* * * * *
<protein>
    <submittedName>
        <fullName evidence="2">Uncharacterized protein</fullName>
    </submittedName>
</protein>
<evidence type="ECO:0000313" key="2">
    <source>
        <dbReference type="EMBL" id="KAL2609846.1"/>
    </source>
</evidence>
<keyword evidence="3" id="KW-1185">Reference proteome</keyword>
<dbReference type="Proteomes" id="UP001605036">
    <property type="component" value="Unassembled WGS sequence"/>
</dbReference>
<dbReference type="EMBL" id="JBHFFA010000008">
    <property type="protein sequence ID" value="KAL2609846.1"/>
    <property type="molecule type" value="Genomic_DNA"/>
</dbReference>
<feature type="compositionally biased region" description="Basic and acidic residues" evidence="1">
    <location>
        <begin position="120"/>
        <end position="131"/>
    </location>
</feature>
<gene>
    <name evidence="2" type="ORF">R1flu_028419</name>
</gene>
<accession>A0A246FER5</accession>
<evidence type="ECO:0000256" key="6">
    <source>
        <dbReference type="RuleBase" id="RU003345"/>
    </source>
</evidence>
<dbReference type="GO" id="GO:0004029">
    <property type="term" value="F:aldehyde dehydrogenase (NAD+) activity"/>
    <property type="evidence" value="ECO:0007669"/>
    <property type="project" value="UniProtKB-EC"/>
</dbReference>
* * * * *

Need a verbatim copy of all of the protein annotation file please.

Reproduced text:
<protein>
    <submittedName>
        <fullName evidence="2">Uncharacterized protein</fullName>
    </submittedName>
</protein>
<evidence type="ECO:0000313" key="2">
    <source>
        <dbReference type="EMBL" id="KAL2609846.1"/>
    </source>
</evidence>
<keyword evidence="3" id="KW-1185">Reference proteome</keyword>
<dbReference type="Proteomes" id="UP001605036">
    <property type="component" value="Unassembled WGS sequence"/>
</dbReference>
<dbReference type="EMBL" id="JBHFFA010000008">
    <property type="protein sequence ID" value="KAL2609846.1"/>
    <property type="molecule type" value="Genomic_DNA"/>
</dbReference>
<feature type="compositionally biased region" description="Basic and acidic residues" evidence="1">
    <location>
        <begin position="120"/>
        <end position="131"/>
    </location>
</feature>
<gene>
    <name evidence="2" type="ORF">R1flu_028419</name>
</gene>
<accession>A0A246FER5</accession>
<evidence type="ECO:0000256" key="6">
    <source>
        <dbReference type="RuleBase" id="RU003345"/>
    </source>
</evidence>
<dbReference type="GO" id="GO:0004029">
    <property type="term" value="F:aldehyde dehydrogenase (NAD+) activity"/>
    <property type="evidence" value="ECO:0007669"/>
    <property type="project" value="UniProtKB-EC"/>
</dbReference>